New Delhi: When former Chief Justice of India Dipak Misra retired last year, he met all journalists on the Supreme Court beat in the apex court’s press lounge, as did his predecessors.
Chief Justice of India Ranjan Gogoi did not adhere to the practice, and a communication was made instead through a brief note from his office, which was distributed to journalists.
In the three-page note, Gogoi referred to multiple requests from the press for one-on-one interviews before explaining why he couldn’t honour them. “Judiciary’s strength lies in public confidence and trust, earned through work as judges and not good press,” he said.
The judge, who was accused of sexual harassment by a former Supreme Court employee before being exonerated by a court-appointed panel, said “bitter truths must remain in memory”.
“I am keen that you would appreciate that the ordinary freedoms are finely balanced in our institutional functioning, while you have the Bar whose members can exercise their freedom of speech to the extent of even pushing the boundaries of such freedom, the bench requires its judges to ‘maintain’ silence, while exercising their freedoms,” he added.
“This is not to say that judges do not speak. They do speak, but do so only out of functional necessity, and no more. Bitter truths must remain in memory.” Interviews, he added, will come when he is “well into retirement”.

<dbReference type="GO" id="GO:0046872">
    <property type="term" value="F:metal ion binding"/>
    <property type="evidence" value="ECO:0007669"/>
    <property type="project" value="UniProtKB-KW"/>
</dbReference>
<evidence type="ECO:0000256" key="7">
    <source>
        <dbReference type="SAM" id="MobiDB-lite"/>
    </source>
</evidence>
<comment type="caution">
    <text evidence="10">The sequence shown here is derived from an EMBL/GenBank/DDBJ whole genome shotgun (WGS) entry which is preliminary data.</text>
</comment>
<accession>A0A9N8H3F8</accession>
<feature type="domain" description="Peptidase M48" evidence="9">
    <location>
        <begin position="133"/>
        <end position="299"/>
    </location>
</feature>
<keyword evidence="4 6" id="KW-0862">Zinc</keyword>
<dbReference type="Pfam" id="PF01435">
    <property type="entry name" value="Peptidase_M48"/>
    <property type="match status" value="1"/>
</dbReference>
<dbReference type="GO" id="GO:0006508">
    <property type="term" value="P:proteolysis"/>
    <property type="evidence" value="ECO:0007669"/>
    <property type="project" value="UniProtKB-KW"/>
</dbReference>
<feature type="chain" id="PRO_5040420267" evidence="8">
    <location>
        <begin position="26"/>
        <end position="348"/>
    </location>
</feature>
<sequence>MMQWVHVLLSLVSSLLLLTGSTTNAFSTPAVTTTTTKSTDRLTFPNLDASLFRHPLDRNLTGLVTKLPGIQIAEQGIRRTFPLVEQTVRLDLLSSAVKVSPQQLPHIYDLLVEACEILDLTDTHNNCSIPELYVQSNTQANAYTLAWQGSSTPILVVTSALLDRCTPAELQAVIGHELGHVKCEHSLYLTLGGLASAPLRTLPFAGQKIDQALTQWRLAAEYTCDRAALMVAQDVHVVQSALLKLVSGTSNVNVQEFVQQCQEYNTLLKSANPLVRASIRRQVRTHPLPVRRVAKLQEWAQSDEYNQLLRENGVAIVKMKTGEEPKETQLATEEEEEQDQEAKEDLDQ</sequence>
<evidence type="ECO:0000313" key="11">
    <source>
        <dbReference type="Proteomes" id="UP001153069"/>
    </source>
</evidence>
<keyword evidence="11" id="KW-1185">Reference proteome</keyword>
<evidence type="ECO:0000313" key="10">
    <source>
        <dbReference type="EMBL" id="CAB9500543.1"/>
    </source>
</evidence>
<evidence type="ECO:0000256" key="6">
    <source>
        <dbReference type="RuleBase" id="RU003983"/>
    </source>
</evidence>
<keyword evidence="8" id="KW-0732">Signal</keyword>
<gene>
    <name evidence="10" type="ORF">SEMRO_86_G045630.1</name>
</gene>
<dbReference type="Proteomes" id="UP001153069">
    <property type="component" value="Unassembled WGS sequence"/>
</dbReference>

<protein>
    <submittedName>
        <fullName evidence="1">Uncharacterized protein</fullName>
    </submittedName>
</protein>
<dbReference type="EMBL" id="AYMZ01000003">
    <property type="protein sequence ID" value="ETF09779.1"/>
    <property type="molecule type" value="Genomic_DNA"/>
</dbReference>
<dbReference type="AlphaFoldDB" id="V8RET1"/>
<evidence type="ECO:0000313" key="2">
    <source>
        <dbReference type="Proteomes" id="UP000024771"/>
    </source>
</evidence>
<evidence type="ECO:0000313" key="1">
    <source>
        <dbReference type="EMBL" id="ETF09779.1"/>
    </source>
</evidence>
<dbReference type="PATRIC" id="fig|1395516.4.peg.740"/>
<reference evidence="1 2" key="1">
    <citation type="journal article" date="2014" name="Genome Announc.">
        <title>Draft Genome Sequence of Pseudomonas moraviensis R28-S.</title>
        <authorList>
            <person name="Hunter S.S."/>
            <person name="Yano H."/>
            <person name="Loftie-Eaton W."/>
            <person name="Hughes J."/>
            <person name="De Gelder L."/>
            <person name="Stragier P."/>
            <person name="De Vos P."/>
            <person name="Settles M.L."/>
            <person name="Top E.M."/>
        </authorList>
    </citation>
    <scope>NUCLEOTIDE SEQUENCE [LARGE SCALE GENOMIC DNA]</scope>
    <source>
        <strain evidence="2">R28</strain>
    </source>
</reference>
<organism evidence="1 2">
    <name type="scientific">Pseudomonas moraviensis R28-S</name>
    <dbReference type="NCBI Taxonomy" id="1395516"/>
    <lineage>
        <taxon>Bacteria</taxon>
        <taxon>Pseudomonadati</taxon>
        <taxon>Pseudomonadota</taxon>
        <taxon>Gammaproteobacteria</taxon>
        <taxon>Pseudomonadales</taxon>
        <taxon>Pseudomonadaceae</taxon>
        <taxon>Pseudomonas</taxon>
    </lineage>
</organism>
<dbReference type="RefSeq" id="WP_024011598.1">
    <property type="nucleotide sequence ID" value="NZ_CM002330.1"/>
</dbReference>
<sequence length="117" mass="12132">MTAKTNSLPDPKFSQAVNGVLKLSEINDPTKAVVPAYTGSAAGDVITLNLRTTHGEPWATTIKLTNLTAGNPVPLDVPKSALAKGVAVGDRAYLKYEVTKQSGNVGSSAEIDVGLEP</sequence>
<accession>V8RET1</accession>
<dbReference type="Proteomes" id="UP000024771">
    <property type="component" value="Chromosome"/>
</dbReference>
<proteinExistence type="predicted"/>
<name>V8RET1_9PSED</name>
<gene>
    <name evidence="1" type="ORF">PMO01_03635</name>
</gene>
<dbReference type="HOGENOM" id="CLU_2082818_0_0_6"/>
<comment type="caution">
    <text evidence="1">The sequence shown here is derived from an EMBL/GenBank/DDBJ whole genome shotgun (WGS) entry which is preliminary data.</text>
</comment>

‘Praise for media’
CJI Gogoi was one of four judges who held an unprecedented press conference in January 2018 where questions were raised about judicial impropriety during Misra’s tenure as CJI.
In his note, he said the judiciary should only establish outreach to the media under exceptional circumstances, even as he lauded the press for exercising an exceptional “discretion to prevent canards, falsehoods from clogging news space”.
The CJI, who sat with CJI-designate S.A. Bobde on his last working day in court, as is the tradition, maintained silence when advocate M.L. Sharma, a serial petitioner, came in to apologise.
Advocate Sharma has been penalised Rs 50,000 over a frivolous petition against former finance minister Arun Jaitley. When Sharma requested a waiver on the CJI’s last working day, Justice Bobde asked him to wait for some more time.
The farewell organised by the Supreme Court Bar Association was a hush-hush event as well, with no speeches by the CJI or his fellow judges. All that happened were a few sips of tea, exchange of pleasantries, and discussions about Bobde’s tenure as CJI, which begins Monday.